The Destructive Nature of Secrets

The Destructive Nature of Secrets

I've been busy working on two special projects - which I can't quite share with all of you yet. As many of you know (and if you don't, check out my Brea Ramos page) I have a wonderful, supportive husband. We enjoy discussing how the church is missing the human factor - that being human is to being Christian. We find a way to bridge my world of traumatic hurt and being silenced and his world of a Christian author in love with the Old Testament. The result - a conversation on the destructive nature of secrets.

David is releasing his new book "The Bible Habit" soon. Whenever David releases a new book, I get the privilege of editing the book and sharing my thoughts for a new perspective. While reviewing "The Bible Habit" I came across the quote below. And, well, it is perfect to have on this blog.

I'm just gonna leave this awesomeness here:

Some people are natural “sharers.” You know these types. The ones who feel it is their duty to constantly update you on every area of their life. Whether you want to or not, you know all about their aunt’s toenail disease, or what their dog threw up on the carpet last night, or how they just can’t say no to a certain bakery even though they’re trying this new diet…and on and on and on. Most people are not sharers. In fact, most Christians are quite the opposite.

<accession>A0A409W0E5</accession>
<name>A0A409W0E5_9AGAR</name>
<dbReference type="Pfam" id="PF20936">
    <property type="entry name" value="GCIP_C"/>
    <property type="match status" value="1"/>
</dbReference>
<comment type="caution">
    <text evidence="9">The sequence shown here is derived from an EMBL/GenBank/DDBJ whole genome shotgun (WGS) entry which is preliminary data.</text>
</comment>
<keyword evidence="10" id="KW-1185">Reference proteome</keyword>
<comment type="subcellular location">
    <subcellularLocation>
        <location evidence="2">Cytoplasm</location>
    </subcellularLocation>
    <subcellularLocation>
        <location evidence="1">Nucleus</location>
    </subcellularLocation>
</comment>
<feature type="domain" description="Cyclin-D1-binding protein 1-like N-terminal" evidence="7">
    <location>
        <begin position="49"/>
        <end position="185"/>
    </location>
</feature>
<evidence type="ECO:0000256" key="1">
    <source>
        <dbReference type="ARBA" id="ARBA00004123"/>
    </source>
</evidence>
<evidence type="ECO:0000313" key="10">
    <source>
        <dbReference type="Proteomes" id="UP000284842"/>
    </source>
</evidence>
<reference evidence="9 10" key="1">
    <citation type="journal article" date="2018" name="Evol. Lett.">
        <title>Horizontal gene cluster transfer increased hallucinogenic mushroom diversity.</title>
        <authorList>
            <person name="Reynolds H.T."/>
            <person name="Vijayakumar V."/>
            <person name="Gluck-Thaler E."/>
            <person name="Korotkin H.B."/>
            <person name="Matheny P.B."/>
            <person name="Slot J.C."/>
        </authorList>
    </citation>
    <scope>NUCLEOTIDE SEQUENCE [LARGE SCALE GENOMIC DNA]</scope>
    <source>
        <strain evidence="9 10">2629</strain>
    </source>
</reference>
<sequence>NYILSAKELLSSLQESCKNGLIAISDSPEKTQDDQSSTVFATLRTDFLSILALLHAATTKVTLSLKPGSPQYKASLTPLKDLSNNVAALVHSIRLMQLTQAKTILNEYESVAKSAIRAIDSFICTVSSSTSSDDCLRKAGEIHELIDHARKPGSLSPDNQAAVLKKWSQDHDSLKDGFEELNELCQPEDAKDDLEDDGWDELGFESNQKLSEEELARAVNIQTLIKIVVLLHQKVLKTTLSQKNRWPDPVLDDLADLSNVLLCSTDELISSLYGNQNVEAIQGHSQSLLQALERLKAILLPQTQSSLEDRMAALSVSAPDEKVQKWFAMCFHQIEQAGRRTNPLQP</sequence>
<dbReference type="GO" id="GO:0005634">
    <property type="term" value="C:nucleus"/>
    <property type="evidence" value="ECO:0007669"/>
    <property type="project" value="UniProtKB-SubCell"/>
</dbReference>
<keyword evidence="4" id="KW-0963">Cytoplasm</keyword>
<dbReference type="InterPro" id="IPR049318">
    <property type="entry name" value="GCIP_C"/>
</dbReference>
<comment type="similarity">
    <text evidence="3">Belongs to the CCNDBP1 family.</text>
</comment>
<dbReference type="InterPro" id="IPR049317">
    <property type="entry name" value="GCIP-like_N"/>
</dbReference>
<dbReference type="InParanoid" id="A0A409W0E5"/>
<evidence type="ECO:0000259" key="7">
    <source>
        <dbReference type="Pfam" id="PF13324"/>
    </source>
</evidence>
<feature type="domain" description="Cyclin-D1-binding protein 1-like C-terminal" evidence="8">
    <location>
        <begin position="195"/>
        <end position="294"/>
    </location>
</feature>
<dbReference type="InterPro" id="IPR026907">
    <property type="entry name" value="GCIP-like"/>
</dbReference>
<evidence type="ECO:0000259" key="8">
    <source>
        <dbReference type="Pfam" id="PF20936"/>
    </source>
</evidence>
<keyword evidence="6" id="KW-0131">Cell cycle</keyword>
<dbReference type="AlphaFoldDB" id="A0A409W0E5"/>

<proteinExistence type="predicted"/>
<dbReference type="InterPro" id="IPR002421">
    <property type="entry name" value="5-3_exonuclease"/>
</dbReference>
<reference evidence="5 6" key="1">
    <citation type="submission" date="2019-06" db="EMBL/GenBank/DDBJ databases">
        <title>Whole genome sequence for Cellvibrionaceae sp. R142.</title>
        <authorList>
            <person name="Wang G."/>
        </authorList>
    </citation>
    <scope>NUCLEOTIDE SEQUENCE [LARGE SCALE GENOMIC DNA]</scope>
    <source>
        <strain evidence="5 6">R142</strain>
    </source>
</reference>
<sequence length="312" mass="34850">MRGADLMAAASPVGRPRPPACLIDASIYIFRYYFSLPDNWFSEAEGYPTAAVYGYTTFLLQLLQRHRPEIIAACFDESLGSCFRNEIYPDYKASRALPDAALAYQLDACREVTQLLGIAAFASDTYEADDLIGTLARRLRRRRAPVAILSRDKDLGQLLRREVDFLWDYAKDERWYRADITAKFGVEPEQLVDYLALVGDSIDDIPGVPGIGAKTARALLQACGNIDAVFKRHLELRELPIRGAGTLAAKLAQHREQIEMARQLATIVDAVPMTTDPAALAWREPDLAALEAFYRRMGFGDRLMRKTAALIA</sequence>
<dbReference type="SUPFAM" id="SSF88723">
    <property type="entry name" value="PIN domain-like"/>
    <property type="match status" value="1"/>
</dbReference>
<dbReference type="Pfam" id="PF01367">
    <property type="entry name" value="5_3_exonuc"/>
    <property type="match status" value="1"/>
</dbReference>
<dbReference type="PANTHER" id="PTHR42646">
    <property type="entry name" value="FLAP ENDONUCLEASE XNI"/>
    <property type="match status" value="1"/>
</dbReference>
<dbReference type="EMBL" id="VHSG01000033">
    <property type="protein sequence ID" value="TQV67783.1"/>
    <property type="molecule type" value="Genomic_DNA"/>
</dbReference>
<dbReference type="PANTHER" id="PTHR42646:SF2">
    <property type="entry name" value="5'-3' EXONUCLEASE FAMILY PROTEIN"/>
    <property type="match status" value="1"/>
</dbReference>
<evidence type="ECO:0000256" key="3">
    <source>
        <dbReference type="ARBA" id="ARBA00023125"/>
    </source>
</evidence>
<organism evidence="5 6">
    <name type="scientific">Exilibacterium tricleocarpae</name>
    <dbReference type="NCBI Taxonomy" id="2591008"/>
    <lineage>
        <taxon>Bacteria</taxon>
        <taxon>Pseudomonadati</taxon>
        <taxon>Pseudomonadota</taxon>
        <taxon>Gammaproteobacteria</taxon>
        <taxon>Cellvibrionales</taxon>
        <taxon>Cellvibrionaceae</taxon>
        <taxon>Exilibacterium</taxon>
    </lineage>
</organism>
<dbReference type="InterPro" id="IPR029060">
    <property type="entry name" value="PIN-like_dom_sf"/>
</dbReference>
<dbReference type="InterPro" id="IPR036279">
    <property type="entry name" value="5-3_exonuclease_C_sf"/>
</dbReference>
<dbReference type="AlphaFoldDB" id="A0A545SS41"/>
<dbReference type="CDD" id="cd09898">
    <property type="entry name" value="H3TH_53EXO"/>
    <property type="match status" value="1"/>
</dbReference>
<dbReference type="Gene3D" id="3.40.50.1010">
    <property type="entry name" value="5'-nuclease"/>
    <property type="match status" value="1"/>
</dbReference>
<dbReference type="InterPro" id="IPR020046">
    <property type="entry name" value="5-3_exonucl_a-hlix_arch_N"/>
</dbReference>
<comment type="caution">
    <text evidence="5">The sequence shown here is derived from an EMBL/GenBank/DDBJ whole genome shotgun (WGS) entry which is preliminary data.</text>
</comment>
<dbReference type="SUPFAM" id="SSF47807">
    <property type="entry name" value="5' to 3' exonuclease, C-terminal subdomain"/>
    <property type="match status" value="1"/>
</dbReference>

The Christian community has become all too comfortable with remaining comfortable. We rarely share anything real, anything painful. We offer slivers of reality in our testimonials, but only in order to convince our audience that everything (yes, everything) is better now. When in fact it’s not, and you’re so far from okay it’s impossible to believe that you’re not secretly the most messed up person in the room. But I promise you, you are not. You are perfectly normal, and when Bible reading communities reach the point of raw honesty you will see that we are all deeply flawed works in progress.
Another word for “share” is “contribute.” To add. What is the opposite of sharing? Subtracting. When you keep silent, when you steer away from feeling uncomfortable, you are not saving anyone from anything. You are subtracting from what you uniquely have to offer that group.
— David Ramos

Yes! Yes! Yes! Break your silence and find your voice. We are unquiet.

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